Conflict of Interest None.

References
1. Xu G, Snetselaar LG, Jing J, Liu B, Strathearn L, Bao W. Association of food allergy and other allergic conditions with autism spectrum disorder in children. JAMA Network Open 2018; 1(2):e180279. doi:10.1001/jamanetworkopen.2018.0279

2. Adams DJ, Susi A, Erdie-Lalena CR, Gorman G, Hisle-Gorman E, Rajnik M, Elrod M, Nylund CM. Otitis media and related complications among children with autism spectrum disorders. J Autism Dev Disord 2016; 46(5):1636-42. doi: 10.1007/s10803-015-2689-x.

3. Mawson AR, Ray BD, Bhuiyan AR, Jacob B. Pilot comparative study on the health of vaccinated and unvaccinated 6- to 12-year-old U.S. children. J Transl Sci 2017; 3: DOI: 10.15761/JTS.1000186

4. Mawson AR, Bhuiyan AR, Jacob B, Ray BD. Preterm birth, vaccination and neurodevelopmental disorders: a cross-sectional study of 6- to 12-year-old vaccinated and unvaccinated children. J Transl Sci 2017; 3: DOI: 10.15761/JTS.1000187

5. Zablotsky B, Black LI, Blumberg SJ. Estimated prevalence of children with diagnosed developmental disabilities in the United States, 2014–2016. NCHS Data Brief, no. 291. Hyattsville, MD: National Center for Health Statistics. 2017.
Jake Crosby, MPH21 March 2019
The issues remain
The authors’ use of relative risks for two years of age at the beginning of follow-up in their 2002 study is a flawed comparison. MMR vaccination is not routinely administered until after the first year of life. Beginning follow-up at two years of age would disproportionately cut MMR-unvaccinated person-time compared to MMR-vaccinated person-time. The result would yield a greater incidence rate in the MMR-unvaccinated group and a lower relative risk for autism in the MMR-vaccinated compared to the MMR-unvaccinated. If beginning follow-up at age two explains the higher risk for autistic disorder in the MMR-vaccinated, then why does the incidence of autistic disorder peak in children who received the MMR vaccine between 25-35 months of age?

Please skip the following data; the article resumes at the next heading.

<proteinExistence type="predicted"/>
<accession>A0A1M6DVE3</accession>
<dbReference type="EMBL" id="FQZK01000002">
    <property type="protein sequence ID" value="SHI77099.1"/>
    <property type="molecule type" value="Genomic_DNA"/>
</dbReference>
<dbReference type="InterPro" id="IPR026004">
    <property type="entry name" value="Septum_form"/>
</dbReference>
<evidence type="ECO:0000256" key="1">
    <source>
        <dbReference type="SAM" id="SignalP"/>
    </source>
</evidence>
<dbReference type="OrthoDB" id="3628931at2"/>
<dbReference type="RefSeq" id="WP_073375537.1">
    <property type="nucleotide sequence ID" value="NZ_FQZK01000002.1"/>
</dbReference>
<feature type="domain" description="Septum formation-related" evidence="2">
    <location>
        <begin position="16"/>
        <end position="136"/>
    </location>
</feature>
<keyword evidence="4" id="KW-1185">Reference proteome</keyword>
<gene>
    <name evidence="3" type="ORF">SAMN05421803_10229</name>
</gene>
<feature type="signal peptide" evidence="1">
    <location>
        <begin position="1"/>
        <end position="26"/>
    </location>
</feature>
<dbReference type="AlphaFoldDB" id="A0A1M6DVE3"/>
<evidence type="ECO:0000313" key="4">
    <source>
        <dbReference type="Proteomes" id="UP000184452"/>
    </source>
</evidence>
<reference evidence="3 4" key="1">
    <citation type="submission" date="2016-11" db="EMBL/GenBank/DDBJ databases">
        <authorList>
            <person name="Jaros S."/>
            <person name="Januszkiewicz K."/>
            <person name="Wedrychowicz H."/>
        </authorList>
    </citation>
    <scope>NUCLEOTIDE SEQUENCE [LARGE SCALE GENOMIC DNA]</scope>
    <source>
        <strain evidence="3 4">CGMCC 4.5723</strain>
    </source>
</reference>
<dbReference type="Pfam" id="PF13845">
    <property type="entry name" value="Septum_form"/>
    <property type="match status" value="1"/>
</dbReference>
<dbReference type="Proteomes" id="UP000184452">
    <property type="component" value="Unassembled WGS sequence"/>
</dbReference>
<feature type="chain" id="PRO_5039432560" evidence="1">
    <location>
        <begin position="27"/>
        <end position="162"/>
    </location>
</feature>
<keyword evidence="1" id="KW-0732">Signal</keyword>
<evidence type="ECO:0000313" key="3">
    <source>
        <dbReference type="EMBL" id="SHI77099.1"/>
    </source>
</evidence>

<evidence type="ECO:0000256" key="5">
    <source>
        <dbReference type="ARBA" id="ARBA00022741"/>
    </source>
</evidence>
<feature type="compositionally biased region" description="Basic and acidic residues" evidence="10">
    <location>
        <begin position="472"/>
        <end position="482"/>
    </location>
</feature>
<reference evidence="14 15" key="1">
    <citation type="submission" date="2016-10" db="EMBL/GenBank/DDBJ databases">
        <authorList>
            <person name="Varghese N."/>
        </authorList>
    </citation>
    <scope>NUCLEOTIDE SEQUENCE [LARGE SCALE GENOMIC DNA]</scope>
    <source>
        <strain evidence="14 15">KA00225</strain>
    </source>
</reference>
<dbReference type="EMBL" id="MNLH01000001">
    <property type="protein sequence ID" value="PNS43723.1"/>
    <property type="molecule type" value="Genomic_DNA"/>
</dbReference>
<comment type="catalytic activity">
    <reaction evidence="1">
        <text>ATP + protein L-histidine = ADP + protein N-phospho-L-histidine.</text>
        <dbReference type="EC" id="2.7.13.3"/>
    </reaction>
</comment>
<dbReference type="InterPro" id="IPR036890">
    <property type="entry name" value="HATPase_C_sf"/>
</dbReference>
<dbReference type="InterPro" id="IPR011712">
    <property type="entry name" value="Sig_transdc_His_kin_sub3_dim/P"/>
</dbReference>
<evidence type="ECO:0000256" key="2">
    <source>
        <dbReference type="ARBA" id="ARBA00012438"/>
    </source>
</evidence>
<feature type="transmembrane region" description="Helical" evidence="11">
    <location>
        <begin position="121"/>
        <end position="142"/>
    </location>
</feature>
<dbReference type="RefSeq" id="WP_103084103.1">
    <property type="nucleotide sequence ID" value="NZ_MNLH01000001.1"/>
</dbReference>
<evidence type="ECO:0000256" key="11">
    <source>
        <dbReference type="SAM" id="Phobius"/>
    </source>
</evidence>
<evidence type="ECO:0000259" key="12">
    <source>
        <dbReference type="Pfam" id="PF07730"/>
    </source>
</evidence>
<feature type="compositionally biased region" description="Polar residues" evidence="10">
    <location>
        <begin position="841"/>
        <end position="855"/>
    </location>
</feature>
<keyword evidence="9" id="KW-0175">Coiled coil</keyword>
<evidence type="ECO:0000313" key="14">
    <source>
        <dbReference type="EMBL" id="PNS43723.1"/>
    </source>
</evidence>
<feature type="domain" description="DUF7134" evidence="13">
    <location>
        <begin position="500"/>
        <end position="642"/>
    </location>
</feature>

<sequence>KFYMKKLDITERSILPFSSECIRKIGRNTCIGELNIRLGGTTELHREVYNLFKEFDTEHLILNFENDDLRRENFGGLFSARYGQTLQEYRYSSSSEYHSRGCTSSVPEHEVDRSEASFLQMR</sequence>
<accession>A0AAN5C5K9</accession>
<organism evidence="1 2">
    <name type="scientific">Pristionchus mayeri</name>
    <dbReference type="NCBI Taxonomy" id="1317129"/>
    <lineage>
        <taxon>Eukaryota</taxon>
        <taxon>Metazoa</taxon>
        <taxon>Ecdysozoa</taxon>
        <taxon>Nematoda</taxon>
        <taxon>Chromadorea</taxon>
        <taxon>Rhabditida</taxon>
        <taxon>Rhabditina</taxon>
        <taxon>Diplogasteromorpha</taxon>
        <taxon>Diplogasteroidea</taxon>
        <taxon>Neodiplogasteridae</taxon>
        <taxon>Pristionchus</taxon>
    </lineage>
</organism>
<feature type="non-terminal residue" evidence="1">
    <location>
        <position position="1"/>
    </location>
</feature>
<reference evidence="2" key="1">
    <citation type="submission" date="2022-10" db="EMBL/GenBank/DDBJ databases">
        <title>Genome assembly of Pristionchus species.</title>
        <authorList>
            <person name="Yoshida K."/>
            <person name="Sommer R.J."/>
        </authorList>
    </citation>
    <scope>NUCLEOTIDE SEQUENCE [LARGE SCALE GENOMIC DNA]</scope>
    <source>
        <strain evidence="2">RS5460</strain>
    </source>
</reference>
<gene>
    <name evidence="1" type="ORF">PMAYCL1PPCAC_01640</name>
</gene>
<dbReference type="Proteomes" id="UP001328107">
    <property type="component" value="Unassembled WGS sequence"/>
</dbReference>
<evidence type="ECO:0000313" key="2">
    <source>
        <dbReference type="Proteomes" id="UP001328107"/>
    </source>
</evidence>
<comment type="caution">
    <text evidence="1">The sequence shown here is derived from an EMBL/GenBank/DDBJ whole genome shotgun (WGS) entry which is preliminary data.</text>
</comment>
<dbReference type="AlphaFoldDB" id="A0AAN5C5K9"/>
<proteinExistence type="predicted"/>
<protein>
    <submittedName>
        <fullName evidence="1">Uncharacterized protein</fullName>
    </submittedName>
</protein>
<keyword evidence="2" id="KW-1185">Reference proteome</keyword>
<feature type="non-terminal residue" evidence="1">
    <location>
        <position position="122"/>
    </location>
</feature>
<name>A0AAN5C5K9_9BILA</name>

Still unaddressed are the disparities in autistic disorder incidence for children by age at MMR vaccination. Also unaddressed is why the incidence for every one of these age groups exceeds the incidence in the MMR-unvaccinated. The supplementary figure from the current study does not explain these disparities in incidence of autistic disorder. The figure does not even display a graph of the incidence of autistic disorder. Age-stratified incidence rates for the MMR-unvaccinated group and the MMR-vaccinated group around the time since vaccination where incidence for autistic disorder peaked would help explain these incidence disparities. That is why Dr. Suissa suggested these stratifications.

All the authors’ supplementary HRs show is that a child’s risk for autism with an ASD sibling is the same regardless of when that sibling is diagnosed. However, children’s siblings may not be diagnosed until after the children’s MMR vaccinations. Those children will be counted and followed up as if they have no ASD siblings until the siblings are diagnosed; this may not even be until after the children themselves are diagnosed. This is not an appropriate method to measure a susceptibility variable. Even though there were nearly 18,000 children in the current study with no MMR vaccination and only non-ASD siblings, the authors chose for their reference group a sample of just 79 participants (Table). The risk of having ASD should have been separately analyzed in the group with an ASD sibling but no MMR vaccination as well as in the group with a combination of both.

The authors’ conclusions are not supported by the results they generated using the methodologies that were employed in either study.